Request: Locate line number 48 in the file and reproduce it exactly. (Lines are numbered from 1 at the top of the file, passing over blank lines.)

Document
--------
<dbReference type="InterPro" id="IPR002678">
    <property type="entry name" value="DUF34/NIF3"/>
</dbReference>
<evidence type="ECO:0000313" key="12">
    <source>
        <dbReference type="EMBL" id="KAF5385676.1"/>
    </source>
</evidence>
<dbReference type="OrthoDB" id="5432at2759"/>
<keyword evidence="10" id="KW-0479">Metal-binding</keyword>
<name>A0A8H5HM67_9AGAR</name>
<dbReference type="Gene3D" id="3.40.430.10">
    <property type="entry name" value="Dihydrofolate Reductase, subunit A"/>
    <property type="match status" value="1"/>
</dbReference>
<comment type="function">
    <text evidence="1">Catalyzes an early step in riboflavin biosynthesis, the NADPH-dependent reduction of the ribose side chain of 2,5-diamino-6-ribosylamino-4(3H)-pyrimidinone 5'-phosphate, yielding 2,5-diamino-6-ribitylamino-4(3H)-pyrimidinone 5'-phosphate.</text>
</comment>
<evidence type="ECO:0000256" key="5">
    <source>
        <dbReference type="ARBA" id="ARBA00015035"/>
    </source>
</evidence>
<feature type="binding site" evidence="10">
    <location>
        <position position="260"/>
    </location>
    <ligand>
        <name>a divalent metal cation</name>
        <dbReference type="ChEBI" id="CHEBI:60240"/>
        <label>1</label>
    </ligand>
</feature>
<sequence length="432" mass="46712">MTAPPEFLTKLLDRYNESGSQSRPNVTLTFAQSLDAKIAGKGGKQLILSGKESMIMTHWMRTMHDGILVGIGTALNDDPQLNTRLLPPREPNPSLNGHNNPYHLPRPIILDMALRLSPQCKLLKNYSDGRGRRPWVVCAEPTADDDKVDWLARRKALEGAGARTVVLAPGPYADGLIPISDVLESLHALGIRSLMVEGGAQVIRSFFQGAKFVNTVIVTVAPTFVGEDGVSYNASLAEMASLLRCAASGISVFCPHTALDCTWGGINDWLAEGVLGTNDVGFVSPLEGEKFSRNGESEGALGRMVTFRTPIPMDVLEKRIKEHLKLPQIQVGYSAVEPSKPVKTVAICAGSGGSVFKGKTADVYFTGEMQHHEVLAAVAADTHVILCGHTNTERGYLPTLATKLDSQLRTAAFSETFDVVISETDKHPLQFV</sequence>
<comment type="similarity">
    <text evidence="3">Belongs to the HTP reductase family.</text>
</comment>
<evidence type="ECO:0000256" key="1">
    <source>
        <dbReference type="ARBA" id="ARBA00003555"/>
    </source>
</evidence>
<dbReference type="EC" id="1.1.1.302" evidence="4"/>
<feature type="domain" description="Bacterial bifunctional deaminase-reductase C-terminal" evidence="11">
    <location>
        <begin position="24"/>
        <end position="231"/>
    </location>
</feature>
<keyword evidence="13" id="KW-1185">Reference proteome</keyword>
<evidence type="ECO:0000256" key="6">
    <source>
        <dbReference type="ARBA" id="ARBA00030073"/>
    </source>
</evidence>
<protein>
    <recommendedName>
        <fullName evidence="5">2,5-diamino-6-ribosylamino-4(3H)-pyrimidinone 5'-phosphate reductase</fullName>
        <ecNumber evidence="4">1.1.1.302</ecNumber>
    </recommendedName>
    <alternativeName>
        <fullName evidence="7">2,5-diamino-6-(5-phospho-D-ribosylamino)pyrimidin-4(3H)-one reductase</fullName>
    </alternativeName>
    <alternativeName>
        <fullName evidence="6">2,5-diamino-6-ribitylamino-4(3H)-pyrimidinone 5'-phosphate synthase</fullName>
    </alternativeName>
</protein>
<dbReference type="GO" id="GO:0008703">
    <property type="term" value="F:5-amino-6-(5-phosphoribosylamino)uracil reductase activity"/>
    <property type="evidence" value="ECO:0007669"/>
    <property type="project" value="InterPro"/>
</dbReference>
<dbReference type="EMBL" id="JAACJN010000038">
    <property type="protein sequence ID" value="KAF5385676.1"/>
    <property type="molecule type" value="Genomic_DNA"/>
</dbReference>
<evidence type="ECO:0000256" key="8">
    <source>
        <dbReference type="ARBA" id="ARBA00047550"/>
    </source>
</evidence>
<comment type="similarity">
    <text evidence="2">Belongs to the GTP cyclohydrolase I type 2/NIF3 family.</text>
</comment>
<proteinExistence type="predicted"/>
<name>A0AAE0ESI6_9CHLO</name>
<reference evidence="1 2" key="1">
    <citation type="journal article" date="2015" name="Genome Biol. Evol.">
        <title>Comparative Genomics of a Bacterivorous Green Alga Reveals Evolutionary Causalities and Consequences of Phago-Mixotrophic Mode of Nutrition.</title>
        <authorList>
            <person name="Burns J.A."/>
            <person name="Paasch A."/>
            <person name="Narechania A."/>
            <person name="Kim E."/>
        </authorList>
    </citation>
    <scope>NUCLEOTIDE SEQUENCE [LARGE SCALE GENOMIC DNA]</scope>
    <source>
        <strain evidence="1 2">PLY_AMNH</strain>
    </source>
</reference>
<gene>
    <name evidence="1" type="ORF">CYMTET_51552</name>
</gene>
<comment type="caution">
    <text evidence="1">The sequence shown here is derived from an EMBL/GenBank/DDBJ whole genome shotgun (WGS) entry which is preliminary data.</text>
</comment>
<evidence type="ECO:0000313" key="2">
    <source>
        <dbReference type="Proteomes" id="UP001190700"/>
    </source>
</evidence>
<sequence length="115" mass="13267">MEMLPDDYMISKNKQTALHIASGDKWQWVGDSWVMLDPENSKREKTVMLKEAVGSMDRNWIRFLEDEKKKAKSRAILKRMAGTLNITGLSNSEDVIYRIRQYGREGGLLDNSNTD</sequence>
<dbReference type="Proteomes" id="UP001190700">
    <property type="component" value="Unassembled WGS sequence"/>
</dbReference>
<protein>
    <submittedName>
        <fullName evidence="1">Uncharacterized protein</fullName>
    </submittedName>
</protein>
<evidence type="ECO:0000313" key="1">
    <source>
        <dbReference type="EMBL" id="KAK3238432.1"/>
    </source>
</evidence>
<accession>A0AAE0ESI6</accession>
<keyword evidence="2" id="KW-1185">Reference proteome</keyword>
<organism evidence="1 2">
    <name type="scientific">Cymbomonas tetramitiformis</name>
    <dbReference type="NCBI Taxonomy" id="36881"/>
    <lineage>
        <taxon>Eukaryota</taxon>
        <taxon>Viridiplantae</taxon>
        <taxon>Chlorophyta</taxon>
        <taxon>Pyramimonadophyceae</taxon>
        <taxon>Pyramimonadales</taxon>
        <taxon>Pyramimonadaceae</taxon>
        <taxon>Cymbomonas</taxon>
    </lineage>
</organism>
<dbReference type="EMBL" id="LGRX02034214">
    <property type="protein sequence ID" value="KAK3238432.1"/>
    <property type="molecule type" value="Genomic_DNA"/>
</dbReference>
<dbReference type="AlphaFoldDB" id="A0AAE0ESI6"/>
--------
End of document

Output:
    </location>